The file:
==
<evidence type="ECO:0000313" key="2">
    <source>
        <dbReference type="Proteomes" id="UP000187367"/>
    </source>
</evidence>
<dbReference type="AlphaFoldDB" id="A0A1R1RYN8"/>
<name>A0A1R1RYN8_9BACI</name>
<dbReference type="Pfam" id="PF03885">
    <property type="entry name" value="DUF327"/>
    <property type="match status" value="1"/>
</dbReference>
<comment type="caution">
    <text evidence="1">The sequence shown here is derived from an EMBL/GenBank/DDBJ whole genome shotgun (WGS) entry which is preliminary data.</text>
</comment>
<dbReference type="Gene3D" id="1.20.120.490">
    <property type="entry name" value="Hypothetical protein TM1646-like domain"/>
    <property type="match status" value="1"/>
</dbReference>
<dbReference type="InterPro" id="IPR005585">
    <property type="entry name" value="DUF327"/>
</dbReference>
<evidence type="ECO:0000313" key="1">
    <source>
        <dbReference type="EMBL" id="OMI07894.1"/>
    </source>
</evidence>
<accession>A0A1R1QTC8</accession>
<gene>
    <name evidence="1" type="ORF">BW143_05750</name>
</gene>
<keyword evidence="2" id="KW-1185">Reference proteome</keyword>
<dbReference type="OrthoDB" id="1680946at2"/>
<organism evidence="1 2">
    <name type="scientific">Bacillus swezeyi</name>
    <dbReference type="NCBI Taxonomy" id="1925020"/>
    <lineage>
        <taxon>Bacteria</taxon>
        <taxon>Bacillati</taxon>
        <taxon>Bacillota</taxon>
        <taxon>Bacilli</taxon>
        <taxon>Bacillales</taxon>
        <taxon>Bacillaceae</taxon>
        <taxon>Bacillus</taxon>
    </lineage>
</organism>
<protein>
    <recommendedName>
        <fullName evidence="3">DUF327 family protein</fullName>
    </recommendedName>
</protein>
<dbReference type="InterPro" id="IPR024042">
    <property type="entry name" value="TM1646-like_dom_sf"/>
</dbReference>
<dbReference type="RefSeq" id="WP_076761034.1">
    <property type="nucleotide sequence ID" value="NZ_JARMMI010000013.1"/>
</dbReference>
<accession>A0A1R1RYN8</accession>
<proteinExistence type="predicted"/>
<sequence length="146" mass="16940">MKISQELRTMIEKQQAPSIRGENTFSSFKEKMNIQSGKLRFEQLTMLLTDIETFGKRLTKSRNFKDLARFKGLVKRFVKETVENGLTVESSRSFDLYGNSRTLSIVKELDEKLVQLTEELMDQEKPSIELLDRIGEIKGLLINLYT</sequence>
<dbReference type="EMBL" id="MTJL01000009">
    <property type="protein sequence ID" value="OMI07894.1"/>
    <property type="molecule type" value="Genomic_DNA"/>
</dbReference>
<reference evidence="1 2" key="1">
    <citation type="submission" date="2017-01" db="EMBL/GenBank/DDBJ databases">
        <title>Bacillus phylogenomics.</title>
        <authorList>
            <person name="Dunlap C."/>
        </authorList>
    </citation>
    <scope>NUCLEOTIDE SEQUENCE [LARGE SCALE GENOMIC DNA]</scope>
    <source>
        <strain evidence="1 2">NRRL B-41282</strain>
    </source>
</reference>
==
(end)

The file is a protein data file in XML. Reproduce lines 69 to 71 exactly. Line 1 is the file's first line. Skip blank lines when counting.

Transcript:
        </authorList>
    </citation>
    <scope>NUCLEOTIDE SEQUENCE [LARGE SCALE GENOMIC DNA]</scope>